Singapore Food – Hawker Centres, Food Festivals and a Rib Recipe
The cuisine of Singapore is influenced by the cultural diversity of its population. Chinese, Malay, Indian and western influences have all converged to create a wide range of options as well as an actual Singaporean cuisine.
A search for Singapore recipes on any of my food apps would give the impression that the most famous dish from Singapore would be Singapore-Style Noodles- rice noodles with various meats, vegetables, curry, chili, lime and maybe chopped peanuts. There are endless variations and the Jamie Oliver one I tried was delicious.
But no, Singapore-Style Noodles are not really an authentic Singaporean dish. One is much more likely to find it in Hong Kong than in Singapore.
The actual ‘national dish’ of Singapore would have to be Hainanese Chicken Rice-Boiled chicken with oily rice and chilli. This is something you can find everywhere and of course, there are numerous variations on this theme. Other common dishes you will see include Chilli Crab, Laksa, a spicy noodle soup and Satay.
Singapore is known for its street food. The so called ‘hawker centres’ are food courts located throughout the city, some indoors with air conditioning and some outside in tents or the open air. The overwhelming variety of cheap and exotic dishes make eating at a hawker centre a must on any visitor’s itinerary.
There are far too many options to list, but here are a few notable destinations for hawker food:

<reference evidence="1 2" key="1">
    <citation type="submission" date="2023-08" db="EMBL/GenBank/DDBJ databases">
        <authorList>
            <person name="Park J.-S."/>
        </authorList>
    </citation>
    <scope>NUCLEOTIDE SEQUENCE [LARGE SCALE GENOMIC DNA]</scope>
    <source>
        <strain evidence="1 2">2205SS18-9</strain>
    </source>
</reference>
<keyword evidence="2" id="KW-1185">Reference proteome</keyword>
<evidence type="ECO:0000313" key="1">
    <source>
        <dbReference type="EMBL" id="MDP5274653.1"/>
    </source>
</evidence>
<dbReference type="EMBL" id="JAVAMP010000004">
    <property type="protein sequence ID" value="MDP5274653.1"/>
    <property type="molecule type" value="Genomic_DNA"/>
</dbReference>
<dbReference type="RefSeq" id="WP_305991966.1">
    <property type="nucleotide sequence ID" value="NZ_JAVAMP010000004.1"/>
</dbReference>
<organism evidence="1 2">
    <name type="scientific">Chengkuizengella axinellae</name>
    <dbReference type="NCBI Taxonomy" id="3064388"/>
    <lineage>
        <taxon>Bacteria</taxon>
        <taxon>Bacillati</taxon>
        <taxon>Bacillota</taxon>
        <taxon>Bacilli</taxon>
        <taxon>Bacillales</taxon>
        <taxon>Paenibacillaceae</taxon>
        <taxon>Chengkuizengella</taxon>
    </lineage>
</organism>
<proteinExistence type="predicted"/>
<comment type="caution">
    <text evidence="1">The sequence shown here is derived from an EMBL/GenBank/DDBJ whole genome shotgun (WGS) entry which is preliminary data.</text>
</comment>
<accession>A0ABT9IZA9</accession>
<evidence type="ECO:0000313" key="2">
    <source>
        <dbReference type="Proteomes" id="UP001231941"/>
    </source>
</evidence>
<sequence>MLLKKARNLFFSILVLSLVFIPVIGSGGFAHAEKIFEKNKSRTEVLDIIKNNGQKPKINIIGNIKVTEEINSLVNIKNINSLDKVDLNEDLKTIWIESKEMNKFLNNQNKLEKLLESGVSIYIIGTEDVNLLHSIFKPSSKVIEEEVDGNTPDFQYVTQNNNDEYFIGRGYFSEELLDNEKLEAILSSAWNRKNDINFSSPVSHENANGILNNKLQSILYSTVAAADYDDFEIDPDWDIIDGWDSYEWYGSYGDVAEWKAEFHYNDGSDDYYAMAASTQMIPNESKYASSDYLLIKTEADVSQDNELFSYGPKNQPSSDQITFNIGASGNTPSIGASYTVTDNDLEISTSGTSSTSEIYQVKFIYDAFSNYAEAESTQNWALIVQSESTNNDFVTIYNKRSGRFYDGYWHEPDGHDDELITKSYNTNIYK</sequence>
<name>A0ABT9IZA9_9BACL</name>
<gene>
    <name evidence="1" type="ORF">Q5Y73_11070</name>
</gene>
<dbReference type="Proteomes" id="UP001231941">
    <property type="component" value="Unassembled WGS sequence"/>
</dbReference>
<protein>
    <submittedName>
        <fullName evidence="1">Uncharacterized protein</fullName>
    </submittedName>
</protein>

- Lau Pa Sat – For old world charm in a national monument, head over to Lau Pa Sat in the financial district. This Victorian cast iron building is one of the most attractive settings for hawker food.
- Maxwell Food Centre – 100 stalls offering endless options in the Central Business District (CBD)
- Tiong Bahru Market – If you are visiting the trendy neighbourhood of Tiong Bahru, try some of the creative and mouthwatering selections at Tiong Bahru Market, one of Singapore’s favorites.
- Satay by the Bay – For meat lovers, try the Malay inspired skewered grilled meats or satay at this eatery located in the Gardens by the Bay.
The Singapore Food Festival takes place every year in July. Competitions, workshops, wine tasting, music and fashion shows are among the experiences that make this an amazing event.
The World Gourmet Summit, an annual event in March/April proves that Singapore is not only about street food. The gourmet summit is all about top notch cuisine prepared by some of the most talented and creative chefs locally and internationally.
Recipe-Singapore Style Pork Spare Ribs
This is something I made that turned out really well. I would definitely make it again and found it not too difficult. It is based on a recipe I found online at Allrecipes (The original recipe’s author is listed as Zephyloquy). I changed it quite a bit and was very happy with the results.
- 4 Tablespoons soy sauce
- 8 Tablespoons Japanese style dark soy sauce
- 2 Tablespoons coarsely ground pepper
- 10-12 cloves garlic, peeled and crushed
- 5 cups orange juice
- 4 lbs pork spareribs
- 2 cups water
- 1 large cinnamon stick
- handful star anise
- sugar or honey to taste
- oil for frying
Mix together the soy sauces pepper, crushed garlic and 1/3 cup of orange juice. Make sure you have separated the meat into individual ribs, then marinate the ribs in a covered dish for at least 30 minutes. Refrigerate if marinating longer.
Remove ribs from marinade. Add remaining ingredients except oil to marinade and bring to a boil.
Fry ribs on each side in oil until browned, then transfer to pot with marinade. Boil, uncovered for 20 minutes, adding more liquid if needed. Cover and simmer for about an hour. Serve with rice or noodles.